Not in My Back Forty

The other day a Facebook friend shared one of those nasty “Stop Foreign Aid; Keep it all for Canadians,” posts. I’ve stopped being polite. My reaction was not pleasant.

And now it’s started in rural Canada. Friends of mine have owned a second home in Seton Portage for the last 40 years or more. When isolation became the norm, of course, they went there.

But now the regional district has been sending letters to people who are not permanent residents, basically stating “we don’t want you here.” News reports from Ontario give a similar scenario. People with recreational properties are not welcome to isolate themselves in Cottage Country.

The two arguments apply: visitors may bring the virus, and if there is an outbreak, local hospitals won’t be able to cope. Both of these could be true.

What’s Best?

But looking at this from a national perspective, what’s best for Canada? Well, the whole point of rural living is that you’re separated from your neighbors. You have privacy and solitude. You also can’t make a living unless all those Summer People show up and spend huge amounts of money on entertainment, food, services and building supplies and, let us not forget, property taxes.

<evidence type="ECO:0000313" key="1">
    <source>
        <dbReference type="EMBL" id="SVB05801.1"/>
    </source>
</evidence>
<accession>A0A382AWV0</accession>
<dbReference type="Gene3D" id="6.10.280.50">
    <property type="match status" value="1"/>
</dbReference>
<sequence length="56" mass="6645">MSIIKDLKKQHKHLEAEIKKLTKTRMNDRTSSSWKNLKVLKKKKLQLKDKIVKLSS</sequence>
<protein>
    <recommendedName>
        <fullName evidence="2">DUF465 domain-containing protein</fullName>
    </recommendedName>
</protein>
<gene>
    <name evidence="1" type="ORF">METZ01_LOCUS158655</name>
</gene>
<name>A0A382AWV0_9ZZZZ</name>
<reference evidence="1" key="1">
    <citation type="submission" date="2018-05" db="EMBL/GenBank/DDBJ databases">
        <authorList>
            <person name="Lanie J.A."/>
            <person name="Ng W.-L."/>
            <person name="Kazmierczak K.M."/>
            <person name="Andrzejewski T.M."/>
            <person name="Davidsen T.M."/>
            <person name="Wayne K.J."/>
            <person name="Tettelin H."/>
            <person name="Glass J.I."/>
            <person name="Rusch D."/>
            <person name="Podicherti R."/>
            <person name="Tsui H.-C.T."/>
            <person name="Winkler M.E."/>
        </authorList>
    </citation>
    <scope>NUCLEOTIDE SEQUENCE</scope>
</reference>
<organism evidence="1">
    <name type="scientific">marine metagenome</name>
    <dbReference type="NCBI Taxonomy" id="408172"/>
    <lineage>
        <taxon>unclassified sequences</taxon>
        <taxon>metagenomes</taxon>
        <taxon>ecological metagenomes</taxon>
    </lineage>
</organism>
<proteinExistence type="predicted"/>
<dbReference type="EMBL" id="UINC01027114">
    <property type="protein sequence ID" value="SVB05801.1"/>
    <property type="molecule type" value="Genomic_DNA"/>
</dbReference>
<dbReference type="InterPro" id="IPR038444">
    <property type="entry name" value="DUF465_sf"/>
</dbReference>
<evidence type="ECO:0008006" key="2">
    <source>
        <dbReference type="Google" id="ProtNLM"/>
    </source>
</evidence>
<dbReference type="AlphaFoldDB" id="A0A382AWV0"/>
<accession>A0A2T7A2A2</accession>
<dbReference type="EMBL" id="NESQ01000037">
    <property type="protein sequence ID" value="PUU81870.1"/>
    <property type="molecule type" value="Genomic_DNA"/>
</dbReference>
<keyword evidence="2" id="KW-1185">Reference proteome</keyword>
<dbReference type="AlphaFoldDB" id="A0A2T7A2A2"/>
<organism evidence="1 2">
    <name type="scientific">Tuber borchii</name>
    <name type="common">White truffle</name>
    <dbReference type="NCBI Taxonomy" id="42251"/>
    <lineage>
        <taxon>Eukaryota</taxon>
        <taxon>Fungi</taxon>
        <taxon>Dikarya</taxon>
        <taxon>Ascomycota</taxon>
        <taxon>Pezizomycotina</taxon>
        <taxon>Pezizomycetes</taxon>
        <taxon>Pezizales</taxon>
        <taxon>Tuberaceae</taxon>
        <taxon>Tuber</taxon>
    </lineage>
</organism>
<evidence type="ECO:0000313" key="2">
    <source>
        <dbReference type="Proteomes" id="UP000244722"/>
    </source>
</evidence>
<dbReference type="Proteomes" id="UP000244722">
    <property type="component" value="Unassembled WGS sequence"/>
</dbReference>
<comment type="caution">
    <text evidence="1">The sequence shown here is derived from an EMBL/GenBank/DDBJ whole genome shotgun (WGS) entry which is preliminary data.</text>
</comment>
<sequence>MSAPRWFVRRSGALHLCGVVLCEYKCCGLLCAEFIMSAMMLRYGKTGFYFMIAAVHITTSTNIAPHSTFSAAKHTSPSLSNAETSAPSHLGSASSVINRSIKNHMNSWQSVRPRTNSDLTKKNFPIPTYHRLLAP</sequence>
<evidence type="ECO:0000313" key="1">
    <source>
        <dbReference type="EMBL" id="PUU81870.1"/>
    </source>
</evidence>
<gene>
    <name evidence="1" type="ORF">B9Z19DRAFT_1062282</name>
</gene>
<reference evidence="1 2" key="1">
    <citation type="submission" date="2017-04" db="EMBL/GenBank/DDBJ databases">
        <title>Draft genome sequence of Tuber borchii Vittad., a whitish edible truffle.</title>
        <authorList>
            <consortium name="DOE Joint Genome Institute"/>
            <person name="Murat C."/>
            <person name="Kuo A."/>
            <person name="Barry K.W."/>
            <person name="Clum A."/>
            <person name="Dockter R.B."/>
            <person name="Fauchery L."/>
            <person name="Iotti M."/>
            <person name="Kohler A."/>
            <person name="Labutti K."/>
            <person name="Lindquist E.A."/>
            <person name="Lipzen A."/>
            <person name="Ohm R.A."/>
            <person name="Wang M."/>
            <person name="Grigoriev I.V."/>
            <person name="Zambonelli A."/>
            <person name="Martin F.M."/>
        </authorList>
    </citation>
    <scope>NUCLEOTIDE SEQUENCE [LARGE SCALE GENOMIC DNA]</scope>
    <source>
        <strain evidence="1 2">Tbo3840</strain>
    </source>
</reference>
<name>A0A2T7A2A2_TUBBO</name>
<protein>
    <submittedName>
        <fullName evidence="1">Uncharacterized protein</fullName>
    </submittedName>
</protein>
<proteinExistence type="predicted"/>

But now it’s inconvenient to have them using their personal property, so it’s, “Come back when we want you.”

Very Un-Canadian.

In this time of crisis, the best thing for Canada is to spread the population more evenly across the country. Areas that are used to influxes of visitors at certain times of the year are best suited for this situation. Hospitals are set up and staffed on that basis. Stores have the capacity to handle the increased population. The fact that these people own their property and have every right to stay there is immaterial.

The Bottom Line

Wherever you are, if you can do anything to make things better for other Canadians, please do so. Use your brains and energy thinking up ways to make this work, instead of finding ways to make it more difficult for others. Wash your hands, stay isolated, and keep your social distance from friends, neighbours and Summer People alike. And open your heart to those less fortunate than you. And if you want to be a bit smug about how all those city folks are finding out the real advantages of rural living, well, you can be forgiven that small indulgence.


Isolation can lead to tribalism and “us against them” selfishness. Do we only act with Canadian cooperation, inclusiveness and selflessness when it suits us?

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